Amazon says the new federal antitrust lawsuit filed against it shows the Federal Trade Commission (FTC) is “radically departing” from its role of protecting consumers.
On Tuesday, Sept. 26, 2023, a complaint filed by the FTC and 17 states in the U.S. District Court in Western Washington accuses Amazon of being a “monopolist” that uses anticompetitive and unfair strategies to stop rivals as well as third-party sellers on its platform from lowering prices, degrade quality for shoppers, overcharge sellers, stifle innovation, and prevent rivals from fairly competing against it.
In a detailed corporate blog post, David Zaplosky, Amazon senior VP of global public policy and general counsel, refuted the charges made in the federal complaint. Following are highlights from Zaplosky’s public response:
According to Zaplosky, when setting prices for its own products, Amazon tries to match other retailers’ low prices, both online and offline. Zaplosky said third-party sellers on its site set their prices independently, but Amazon invests in tools and education to help them offer competitive prices, similar to other retailers.
However, if a third-party seller still independently sets a non-competitive price, Zaplosky said Amazon doesn’t highlight or promote that offer.
“The FTC’s case alleges that our practice of only highlighting competitively priced offers and our practice of matching low prices offered by other retailers somehow lead to higher prices,” Zaplosky said in the blog post. “But that’s not how competition works. The FTC has it backwards and if they were successful in this lawsuit, the result would be anticompetitive and anti-consumer because we’d have to stop many of the things we do to offer and highlight low prices.”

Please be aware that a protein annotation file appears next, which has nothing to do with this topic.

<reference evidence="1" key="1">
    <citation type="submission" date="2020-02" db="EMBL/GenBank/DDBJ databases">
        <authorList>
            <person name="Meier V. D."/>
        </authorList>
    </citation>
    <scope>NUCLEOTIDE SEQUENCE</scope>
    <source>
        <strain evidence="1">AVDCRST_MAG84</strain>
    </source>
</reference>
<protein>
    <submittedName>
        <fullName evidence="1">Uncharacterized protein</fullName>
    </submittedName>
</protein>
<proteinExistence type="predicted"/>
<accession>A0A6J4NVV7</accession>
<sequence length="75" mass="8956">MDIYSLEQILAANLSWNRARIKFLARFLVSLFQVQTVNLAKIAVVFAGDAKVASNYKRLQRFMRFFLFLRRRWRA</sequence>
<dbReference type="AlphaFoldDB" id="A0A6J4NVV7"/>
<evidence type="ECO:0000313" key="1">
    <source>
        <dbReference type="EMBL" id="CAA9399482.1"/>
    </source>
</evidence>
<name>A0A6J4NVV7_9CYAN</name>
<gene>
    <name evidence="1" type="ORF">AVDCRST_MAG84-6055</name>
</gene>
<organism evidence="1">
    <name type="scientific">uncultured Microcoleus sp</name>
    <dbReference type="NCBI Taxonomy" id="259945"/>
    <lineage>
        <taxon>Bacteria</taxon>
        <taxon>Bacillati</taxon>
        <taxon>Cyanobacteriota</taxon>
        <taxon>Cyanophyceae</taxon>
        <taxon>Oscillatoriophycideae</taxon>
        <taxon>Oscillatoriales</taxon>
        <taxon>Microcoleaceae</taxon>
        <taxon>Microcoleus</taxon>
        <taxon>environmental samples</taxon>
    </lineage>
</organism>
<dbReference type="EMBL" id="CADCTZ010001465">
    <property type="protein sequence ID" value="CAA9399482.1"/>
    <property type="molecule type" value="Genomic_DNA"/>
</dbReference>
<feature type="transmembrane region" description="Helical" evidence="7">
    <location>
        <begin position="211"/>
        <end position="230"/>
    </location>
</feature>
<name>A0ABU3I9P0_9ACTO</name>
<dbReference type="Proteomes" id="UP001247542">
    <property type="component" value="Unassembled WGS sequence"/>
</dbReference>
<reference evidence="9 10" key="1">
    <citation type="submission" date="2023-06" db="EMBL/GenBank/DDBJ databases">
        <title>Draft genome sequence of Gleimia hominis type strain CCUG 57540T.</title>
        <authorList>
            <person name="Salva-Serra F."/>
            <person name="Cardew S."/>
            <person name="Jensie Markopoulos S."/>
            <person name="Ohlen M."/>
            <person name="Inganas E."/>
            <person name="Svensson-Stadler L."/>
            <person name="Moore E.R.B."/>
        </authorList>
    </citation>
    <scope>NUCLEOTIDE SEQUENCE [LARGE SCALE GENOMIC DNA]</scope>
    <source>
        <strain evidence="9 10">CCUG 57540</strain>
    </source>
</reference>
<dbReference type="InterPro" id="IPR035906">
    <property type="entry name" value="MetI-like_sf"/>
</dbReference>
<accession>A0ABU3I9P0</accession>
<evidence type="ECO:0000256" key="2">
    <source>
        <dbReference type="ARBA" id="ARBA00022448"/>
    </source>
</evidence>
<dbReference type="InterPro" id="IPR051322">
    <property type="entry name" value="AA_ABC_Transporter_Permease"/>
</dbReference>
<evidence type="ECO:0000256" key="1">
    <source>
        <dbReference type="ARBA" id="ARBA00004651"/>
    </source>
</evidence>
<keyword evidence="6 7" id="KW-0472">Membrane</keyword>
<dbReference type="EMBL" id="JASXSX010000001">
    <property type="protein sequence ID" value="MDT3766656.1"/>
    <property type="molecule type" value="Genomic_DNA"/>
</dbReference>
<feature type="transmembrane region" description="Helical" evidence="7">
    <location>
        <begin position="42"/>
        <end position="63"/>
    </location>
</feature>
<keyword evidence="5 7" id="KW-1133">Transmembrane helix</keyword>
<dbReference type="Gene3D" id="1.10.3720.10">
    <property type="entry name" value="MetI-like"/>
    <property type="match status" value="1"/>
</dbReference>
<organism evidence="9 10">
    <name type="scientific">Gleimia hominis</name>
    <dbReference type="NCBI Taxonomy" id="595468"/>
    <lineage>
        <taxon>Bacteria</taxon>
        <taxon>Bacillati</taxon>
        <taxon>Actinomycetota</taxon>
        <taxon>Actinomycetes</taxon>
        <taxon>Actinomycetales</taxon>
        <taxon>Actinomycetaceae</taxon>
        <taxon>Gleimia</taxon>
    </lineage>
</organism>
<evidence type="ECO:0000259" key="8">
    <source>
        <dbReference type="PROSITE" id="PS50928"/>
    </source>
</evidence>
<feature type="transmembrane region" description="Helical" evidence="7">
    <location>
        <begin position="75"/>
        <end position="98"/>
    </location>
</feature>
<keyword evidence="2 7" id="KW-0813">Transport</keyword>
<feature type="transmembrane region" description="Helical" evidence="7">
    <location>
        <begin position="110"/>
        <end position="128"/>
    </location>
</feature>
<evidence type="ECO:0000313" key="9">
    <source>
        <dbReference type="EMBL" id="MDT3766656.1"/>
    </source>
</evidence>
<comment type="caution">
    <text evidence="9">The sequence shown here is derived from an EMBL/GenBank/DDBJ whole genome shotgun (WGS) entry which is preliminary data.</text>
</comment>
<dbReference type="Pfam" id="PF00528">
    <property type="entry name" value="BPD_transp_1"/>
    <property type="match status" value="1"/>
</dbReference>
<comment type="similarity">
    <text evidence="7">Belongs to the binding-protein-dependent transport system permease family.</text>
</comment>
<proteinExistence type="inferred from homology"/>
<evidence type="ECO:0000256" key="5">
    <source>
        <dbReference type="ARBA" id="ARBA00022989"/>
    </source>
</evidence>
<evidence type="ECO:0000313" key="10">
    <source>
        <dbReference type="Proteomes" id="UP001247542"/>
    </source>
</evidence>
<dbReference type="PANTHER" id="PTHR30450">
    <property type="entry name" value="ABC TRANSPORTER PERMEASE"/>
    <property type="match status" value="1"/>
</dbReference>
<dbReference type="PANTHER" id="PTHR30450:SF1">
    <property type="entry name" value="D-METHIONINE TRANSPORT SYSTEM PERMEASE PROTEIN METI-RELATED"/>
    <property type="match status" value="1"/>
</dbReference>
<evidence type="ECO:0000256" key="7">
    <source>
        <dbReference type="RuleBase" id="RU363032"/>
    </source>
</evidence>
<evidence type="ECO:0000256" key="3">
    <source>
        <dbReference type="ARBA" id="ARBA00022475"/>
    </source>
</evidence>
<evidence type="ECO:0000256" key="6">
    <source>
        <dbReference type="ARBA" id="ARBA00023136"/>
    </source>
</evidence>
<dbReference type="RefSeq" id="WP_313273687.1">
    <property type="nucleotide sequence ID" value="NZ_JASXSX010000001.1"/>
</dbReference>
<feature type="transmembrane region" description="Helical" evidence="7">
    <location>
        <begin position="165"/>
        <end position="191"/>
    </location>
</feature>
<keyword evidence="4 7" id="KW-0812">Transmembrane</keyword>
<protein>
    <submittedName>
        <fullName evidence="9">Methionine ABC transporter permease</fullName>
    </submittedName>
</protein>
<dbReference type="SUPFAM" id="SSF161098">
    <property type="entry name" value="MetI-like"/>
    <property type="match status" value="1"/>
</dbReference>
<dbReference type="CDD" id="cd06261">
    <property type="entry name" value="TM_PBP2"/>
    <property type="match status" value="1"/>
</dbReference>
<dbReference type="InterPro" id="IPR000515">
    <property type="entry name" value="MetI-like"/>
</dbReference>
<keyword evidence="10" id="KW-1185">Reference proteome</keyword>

Managed fulfillment and advertising for sellers
The FTC suit also alleges that Amazon engages in anti-competitive practices by requiring third-party sellers to use its hosted Fulfillment by Amazon (FBA) service handling product storage, packaging, shipping, returns, and customer service to be eligible for Prime sales.
In the blog post, Zaplosky said FBA is a best-in-class, “very” competitively priced service that is optional for sellers. He also cited Amazon’s managed advertising service, and disputed FTC claims that sellers are in any way forced to use the e-tailer’s fulfillment or advertising solutions, including in the case of obtaining Prime eligibility.
“The FTC’s allegation that we somehow force sellers to use our optional services is simply not true,” Zaplosky said in the post. “Sellers have choices, and many succeed in our store using other logistics services or choosing not to advertise with us. We also enable sellers to use the trusted Prime badge when other logistics services are able to meet our Prime customers’ high expectations for fast, reliable delivery.
Zaplosky also addressed what he termed the “gross mischaracterization” of the retail industry and its competitiveness by the FTC suit, pointing out that more than 80% of all products are purchased by consumers in stores.
“(A)s any shopper knows, you can buy the same products at any number of different retailers that compete vigorously with each other, including brick-and-mortar stores, online stores, and quickly growing hybrid models like buy-online-pick-up-in-store,” he said in the blog post.” This multitude of options gives customers the ready ability to shop around for the best deal. All of that competition leads to low margins for retailers, but lots of options for sellers to sell their products and better prices for customers wherever they choose to buy.”
FTC v. Amazon - a brief history
Under the direction of FTC chair Lina Khan, the agency has been placing Amazon and other major tech companies such as Microsoft, which recently successfully challenged an FTC attempt to block its acquisition of video game company Activison Blizzard, under increased scrutiny.
As far back as 2019, the FTC placed Amazon under increased scrutiny for alleged antitrust issues. U.S. Senator Elizabeth Warren (D-MA)publicly called for the federal government to break up the “monopolies” of Amazon, Google, and Facebook in March 2019. In addition to accusing these three companies of stifling competition by using their market power to pressure smaller companies into mergers, Warren called out their proprietary third-party marketplaces as unfairly limiting completion.
The FTC is also engaged in ongoing reviews of Amazon’s $3.9 billion acquisition of membership-based primary health care provider One Medical and its planned $1.4 billion purchase of robotic Roomba vaccum maker iRobot.